Ah, my memories of moving our kids into their dorms on their first freshman day at college. I think the one thing that I remember most is sweat. Late summer here in the Northeast is notoriously hot and humid. And, as luck would have it, both our daughter and son's first-year dorm rooms were on upper floors. Our daughter was on the second floor and our son was on the third. Both rooms were UN-air conditioned. Yes, high schoolers who may be reading this, there were rooms in the past that did not have climate control! This was back in the early and middle '90s, so we should all be thankful for what those skyrocketing tuition fees have brought today's freshmen (or would the PC term be "freshpeople" ("freshpersons")?).
Anyway, sky-high college costs and technological advances may have brought today's college first-years (a safer term) dorm comfort, but our general environment has brought an UNcomfortable scourge: bedbugs. One area where concerns have recently been on the rise is the college campus, where the climate is ripe for the proliferation of these blood-sucking bugs.
If your freshman is heading to school this fall, you may be interested in some very helpful information about how to help your freshman or freshwoman to get ready to battle bed bugs from prevention to extermination.
An article from a company called Standard Pest Management comes to the rescue. They sure know what they're talking about. From now on, when I travel, I'm going to remember the tips I've read here. I thought I was being cautious before about bedbugs, but this information has raised my defense level several notches. Here, with Standard's permission, are some excerpts.
Bedbugs are back! Much to the chagrin of Americans from the city to the plain, these cryptic biting insects have witnessed a steady resurgence over the past decade. Causing near hysteria from homes and hotels to hospitals and public transportation, the hard-to-find, difficult to treat, hard-biting bed bug has a reputation as a nuisance that is truly well earned.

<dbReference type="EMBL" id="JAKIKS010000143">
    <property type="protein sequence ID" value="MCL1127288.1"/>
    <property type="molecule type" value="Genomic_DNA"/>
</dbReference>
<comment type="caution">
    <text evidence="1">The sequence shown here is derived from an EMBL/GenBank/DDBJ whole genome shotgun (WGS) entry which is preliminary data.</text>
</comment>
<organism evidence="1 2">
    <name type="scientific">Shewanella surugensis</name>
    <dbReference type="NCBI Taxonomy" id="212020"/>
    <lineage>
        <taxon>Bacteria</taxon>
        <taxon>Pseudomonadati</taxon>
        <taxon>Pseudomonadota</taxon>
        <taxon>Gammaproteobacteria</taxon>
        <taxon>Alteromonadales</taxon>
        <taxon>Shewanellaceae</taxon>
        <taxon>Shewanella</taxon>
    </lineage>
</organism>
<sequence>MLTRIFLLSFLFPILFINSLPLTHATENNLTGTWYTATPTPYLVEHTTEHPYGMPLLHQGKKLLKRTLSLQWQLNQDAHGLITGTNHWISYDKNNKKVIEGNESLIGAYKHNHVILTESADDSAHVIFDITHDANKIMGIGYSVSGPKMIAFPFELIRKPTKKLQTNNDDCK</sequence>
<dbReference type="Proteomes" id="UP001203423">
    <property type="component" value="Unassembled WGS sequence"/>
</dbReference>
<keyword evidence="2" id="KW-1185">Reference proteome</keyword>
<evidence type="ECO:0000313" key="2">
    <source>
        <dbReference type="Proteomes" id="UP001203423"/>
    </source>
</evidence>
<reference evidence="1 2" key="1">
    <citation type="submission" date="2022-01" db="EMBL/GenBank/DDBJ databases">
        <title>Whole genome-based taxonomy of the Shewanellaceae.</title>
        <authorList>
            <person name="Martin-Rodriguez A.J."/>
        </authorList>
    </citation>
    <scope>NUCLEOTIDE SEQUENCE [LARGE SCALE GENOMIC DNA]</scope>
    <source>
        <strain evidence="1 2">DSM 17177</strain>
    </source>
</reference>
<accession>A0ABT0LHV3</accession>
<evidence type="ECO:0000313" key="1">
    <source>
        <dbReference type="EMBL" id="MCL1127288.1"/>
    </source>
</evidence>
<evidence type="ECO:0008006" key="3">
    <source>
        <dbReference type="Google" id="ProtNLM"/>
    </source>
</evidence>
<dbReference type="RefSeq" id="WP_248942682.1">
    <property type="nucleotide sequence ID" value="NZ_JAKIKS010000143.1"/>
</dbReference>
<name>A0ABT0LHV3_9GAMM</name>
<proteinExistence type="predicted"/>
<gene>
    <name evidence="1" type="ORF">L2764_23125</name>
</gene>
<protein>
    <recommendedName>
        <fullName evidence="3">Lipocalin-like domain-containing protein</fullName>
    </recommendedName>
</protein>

One area where concerns have recently been on the rise is the college campus, where the climate is ripe for the proliferation of these blood-sucking bugs. If your freshman is heading to school this fall, this comprehensive guide will get you ready to battle bed bugs from prevention to extermination.
Whether you are leaving for the semester or getting away for the weekend, you never know when or where you will encounter bed bugs. The first step in prevention is to carefully conceal all clothing, bedding and personal belongings in bed bug proof luggage liners or sealed plastic bags . . .
Before you bring anything into your housing situation, look closely around the premises for live or dead bed bugs, fecal markings, cast skins or blood spots. These nocturnal insects typically find shelter near their hosts, so carefully scrutinize existing beds and mattresses, in addition to headboards, nightstands and any cracks or crevices . . .
Bed bugs are hitchhikers, but they can also walk short distances, making visitors and neighbors your biggest concerns. Properly applying a product like diatomaceous earth in potential entry points is recommended to stop and kill crawling bugs, while sealing all cracks, crevices, and openings will limit where bed bugs can enter or find shelter . . .
Minimize clutter and make it part of your regular cleaning routine to check for signs of infestation, especially if you've had guests and after vacations. When traveling for the weekend or heading for spring break, keep your clothing in sealed bags, and wash your laundry and bedding often . . .
Thoroughly inspect all items you are taking home, whether you have experienced bed bugs or not. Wash and dry clothing and bedding at high temperatures, pack in sealed bags and leave behind small furnishings that may harbor bed bugs . . .
. . . Bed Bug Prevention Tips for New Freshmen
- Educate yourself on bed bugs, from what they look like to how they feed and reproduce.
- Thoroughly inspect all dwellings before unpacking, whether staying for the night or a semester.
- Encase mattress, box springs or futons in a bed bug proof encasement to keep insects out or contained.
- Store clothing and personal items in garment bags, luggage liners and laundry bags designed to keep out bed bugs.
- Keep floors clear and counter clutter to a minimum to reduce the risk of bed bug infiltration. Regular vacuuming along with discarding the bag or collected debris outside can assist as well.
- Frequently wash clothing and bedding in warm water and dry heat for a sustained period of more than 30 minutes.
- Don't bring home second-hand bedding, furniture (especially if upholstered), books or clothing before thorough inspection.
- Alert appropriate authorities if bed bugs are suspected in or around your dorm room, apartment building, or house . . .
Be sure to check out all my college-related articles and book reviews at College Confidential.
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